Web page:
Accommodations and Modifications
IN THIS ISSUE
- New from the National Dissemination Center
- Helpful Resources on Accommodations from NICHCY
- From Our Friends at the IDEA Partnership
- It All Starts…in Families…and Communities
- The Little Ones: Early Intervention/Early Childhood
- Schools, K-12
- State & System Tools
I can’t change the direction of the wind, but I can adjust my sails to always reach my destination.
If you’re working with children–teaching, planning, organizing, or parenting–you probably already know that you need to pay attention and adjust your plans as you go along. Now that school’s in full swing, most of us are adjusting what we do. Whether it’s school schedules, lesson plans, assessments, or homework rituals, now is the time to revisit and refine.
That’s why this month we’re focusing on tools and resources to help you modify, adjust, and accommodate for student needs.
As always, we welcome your feedback. Please feel free to contact us at firstname.lastname@example.org.
Our best to you,
at the National Dissemination Center
for Children with Disabilities
The Facts about Charter Schools and Students with Disabilities.
We answer 10 commonly asked questions that families and educators of students with disabilities have about charter schools. We also offer links to state-specific resources that can help you better understand how charter schools work in your individual state.
Preguntas Comunes de los Padres sobre los Servicios de Educación Especial.
We’ve updated the Spanish version of our popular Questions Often Asked by Parents about Special Education Services to reflect the requirements of IDEA 2004. Good for Spanish-speaking parents new to special education!
HELPFUL RESOURCES ON BEHAVIOR FROM NICHCY
Want to connect with excellent resources on accommodations and modifications that really help students with disabilities? We are pleased to offer these. It’s a topic we’ve spent a lot of time on, because it really does make a difference.
That’s the subject of the special focus section of our April 2010 eNews You Can Use. It’ll take you to excellent guidance on how to address the needs of students with disabilities through accommodations in the classroom. It also identifies resources on specific disabilities such as autism, AD/HD, learning disabilities, intellectual disabilities, and more.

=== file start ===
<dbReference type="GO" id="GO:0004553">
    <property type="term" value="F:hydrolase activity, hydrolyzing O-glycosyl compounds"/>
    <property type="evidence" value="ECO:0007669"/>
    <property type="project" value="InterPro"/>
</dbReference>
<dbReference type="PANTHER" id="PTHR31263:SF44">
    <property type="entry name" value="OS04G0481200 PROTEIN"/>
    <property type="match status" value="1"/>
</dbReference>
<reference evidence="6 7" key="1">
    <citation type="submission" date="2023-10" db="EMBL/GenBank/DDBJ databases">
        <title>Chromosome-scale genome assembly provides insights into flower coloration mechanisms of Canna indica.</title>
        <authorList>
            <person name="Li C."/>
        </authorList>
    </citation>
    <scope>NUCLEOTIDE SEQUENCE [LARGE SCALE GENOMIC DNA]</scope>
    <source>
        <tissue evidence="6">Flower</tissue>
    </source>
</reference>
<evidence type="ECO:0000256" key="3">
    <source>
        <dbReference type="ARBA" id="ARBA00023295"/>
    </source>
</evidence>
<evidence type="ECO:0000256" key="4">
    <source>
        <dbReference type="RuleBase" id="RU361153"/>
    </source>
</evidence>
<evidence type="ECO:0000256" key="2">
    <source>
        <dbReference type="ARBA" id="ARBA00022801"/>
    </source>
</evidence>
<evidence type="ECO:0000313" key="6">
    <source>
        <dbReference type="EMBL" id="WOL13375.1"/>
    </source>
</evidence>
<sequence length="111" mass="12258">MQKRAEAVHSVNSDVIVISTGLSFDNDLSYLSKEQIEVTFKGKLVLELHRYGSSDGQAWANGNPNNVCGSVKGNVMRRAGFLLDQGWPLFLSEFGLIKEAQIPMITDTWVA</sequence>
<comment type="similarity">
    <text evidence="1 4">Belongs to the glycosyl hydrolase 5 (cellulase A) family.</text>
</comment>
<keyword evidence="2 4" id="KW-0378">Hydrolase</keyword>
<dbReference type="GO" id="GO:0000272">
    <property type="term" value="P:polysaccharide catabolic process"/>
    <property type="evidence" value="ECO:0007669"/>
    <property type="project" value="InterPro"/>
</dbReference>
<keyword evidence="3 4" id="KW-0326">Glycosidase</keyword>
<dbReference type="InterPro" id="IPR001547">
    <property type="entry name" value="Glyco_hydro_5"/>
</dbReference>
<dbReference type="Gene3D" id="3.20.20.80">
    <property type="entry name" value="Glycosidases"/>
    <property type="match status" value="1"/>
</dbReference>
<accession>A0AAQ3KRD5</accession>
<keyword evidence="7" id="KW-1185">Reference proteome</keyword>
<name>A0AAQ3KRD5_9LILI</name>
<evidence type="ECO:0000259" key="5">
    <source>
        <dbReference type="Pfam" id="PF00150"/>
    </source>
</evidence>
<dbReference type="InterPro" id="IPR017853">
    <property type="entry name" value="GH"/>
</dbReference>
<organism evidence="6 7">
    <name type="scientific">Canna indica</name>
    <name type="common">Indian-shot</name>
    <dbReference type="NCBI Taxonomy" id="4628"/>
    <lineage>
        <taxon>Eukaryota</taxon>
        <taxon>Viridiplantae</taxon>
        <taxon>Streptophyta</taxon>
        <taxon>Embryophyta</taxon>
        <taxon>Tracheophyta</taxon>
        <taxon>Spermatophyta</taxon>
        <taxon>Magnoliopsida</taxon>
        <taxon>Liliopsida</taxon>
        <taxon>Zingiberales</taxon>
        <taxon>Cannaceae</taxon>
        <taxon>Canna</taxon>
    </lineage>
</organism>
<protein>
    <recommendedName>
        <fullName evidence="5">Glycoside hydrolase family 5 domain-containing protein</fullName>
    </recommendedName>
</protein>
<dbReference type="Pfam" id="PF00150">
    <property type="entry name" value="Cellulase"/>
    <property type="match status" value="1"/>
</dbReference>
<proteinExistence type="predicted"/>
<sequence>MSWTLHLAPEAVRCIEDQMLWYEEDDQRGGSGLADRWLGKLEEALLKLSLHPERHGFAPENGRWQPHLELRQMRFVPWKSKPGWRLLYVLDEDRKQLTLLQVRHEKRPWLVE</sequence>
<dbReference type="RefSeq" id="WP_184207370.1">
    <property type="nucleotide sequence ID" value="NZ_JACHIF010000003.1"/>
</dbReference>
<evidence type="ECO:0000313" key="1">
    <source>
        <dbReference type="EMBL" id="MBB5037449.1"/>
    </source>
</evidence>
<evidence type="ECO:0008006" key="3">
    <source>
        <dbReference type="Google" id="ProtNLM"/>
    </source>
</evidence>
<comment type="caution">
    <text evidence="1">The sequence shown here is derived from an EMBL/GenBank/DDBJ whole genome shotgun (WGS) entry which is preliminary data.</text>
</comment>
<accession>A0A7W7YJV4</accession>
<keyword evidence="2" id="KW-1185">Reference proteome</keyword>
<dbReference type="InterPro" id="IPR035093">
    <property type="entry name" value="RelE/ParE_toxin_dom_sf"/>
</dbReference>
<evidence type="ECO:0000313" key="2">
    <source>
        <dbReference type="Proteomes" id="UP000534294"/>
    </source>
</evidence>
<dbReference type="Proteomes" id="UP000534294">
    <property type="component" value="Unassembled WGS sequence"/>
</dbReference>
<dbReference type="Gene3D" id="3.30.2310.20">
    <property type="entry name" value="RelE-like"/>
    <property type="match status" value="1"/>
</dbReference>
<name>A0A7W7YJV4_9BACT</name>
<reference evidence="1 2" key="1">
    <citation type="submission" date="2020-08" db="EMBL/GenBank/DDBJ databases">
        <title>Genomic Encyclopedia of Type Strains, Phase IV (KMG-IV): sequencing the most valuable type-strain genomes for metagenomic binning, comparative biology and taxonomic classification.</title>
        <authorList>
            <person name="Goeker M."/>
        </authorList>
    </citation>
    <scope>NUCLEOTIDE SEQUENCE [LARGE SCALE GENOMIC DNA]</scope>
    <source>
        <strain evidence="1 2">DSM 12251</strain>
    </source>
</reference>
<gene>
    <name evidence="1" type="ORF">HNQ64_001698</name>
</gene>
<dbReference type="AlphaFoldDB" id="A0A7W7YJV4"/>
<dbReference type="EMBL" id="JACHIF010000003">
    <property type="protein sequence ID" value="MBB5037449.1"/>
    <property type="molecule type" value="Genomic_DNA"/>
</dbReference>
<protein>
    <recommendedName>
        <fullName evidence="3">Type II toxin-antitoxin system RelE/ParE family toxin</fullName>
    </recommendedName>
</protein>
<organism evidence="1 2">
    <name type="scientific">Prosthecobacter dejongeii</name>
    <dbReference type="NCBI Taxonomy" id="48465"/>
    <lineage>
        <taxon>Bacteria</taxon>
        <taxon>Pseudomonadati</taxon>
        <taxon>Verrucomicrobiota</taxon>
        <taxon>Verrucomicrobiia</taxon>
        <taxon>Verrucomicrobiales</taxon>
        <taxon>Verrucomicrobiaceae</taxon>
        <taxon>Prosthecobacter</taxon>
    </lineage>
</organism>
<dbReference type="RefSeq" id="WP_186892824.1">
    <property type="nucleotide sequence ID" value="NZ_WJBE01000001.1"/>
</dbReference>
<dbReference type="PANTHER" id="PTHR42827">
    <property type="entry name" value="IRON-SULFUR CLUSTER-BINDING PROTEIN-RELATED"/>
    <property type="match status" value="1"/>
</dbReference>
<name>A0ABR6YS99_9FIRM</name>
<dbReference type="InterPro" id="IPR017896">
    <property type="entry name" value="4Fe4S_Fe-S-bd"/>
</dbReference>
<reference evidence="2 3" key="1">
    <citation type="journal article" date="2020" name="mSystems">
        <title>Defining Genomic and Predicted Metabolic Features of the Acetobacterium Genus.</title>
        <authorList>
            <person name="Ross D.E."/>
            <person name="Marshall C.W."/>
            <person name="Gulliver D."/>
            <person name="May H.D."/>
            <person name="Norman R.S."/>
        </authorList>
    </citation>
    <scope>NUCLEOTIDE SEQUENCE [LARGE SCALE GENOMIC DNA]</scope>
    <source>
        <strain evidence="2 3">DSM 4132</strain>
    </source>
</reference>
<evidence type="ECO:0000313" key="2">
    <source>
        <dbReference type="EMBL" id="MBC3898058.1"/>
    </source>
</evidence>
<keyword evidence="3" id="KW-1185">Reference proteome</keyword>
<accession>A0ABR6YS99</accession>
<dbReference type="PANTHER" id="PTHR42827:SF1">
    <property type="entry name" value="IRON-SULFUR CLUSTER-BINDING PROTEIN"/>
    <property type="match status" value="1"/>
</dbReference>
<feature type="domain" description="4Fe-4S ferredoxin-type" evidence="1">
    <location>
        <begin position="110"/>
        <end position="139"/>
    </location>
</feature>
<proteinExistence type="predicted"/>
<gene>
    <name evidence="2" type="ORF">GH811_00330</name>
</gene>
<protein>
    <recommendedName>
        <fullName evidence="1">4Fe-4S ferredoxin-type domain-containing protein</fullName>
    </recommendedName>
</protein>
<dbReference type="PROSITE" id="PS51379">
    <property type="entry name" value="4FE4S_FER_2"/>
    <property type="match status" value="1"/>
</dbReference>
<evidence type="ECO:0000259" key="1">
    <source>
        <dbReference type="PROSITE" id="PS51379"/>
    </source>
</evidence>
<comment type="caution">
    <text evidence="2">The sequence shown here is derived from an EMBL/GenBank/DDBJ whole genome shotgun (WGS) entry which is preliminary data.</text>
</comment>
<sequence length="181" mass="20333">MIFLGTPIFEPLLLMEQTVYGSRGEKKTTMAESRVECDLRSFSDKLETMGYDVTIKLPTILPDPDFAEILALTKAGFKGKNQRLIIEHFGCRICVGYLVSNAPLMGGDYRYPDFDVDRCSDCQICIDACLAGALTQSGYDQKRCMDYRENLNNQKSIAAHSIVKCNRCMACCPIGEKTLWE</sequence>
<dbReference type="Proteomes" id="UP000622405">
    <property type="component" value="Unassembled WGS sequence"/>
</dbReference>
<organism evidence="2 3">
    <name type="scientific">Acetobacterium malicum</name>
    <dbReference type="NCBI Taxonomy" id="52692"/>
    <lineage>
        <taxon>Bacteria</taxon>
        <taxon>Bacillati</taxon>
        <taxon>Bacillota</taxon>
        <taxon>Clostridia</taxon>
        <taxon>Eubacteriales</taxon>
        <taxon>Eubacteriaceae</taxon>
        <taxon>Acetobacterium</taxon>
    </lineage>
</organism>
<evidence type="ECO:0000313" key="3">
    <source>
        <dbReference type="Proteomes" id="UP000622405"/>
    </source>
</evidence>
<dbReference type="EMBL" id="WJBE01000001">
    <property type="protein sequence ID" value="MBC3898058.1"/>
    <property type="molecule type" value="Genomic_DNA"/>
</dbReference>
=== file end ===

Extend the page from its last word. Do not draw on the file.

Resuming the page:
Supports, modifications, and accommodations for students.
For many students with disabilities–and for many without–the key to success in the classroom lies in having appropriate adaptations, accommodations, and modifications made to the instruction and other classroom activities. This page is intended to help teachers and others find information that can guide them in making appropriate changes in the classroom based on what their students need.
Assessment and accommodations.
This is one of NICHCY’s Evidence for Education briefs. It’s not limited to just discussing how to make accommodations in testing but also delves into classroom accommodations.
Accommodations in assessment.
Recognizing that disability has its impact, IDEA permits children with disabilities to participate in large-scale assessment programs with accommodations. It’s the responsibility of the IEP team to decide how the student with a disability will participate, and then to document that decision in the child’s IEP. So how do you decide what a student needs?
FROM OUR FRIENDS AT THE IDEA PARTNERSHIP
Speaking of accommodations.
The IDEA Partnership is dedicated to improving outcomes for students and youth with disabilities through shared work and learning. In keeping with that mission, you’ll find lots of useful resources posted on its Learning Port.
This month (given our focus), we point you to the Learning Port’s materials on accommodations.
Back to top
IT ALL STARTS IN FAMILIES AND COMMUNITIES
Public comment sought: Use of public benefits or insurance under Part B of IDEA.
The Secretary of Education is asking for public comment on proposed amendments regarding the use of public benefits or insurance in which a child participates to provide or pay for services required under Part B of IDEA. Comments are due on or before December 12, 2011. Read all about it, at:
The IEP Team: The law, the reality and the dream.
Ideally, your child’s IEP team will include all the right players. Who should be on that winning team? New from the National Center for Learning Disabilities.
Family guide to systems of care for children with mental health needs.
Are you concerned that your child needs help getting along with others, controlling his or her behavior, or expressing emotions? Depending on your child’s needs and your family’s situation, you might look for help from schools, health clinics or hospitals, health insurance providers, community mental health centers, social service programs, and, possibly, the courts. This Family Guide informs caregivers and families about how to seek help for children with mental health problems.
When there’s a spinal cord injury.
FacingDisability.com connects families who suddenly have to deal with a spinal cord injury with people like them who have already “been there” and “done that.” The site collects life experiences surrounding spinal cord injuries and brings them to the web where you can see and hear the answers to the questions most often asked after a spinal cord injury. The site has over 1,000 videos.
THE LITTLE ONES: EARLY INTERVENTION/EARLY CHILDHOOD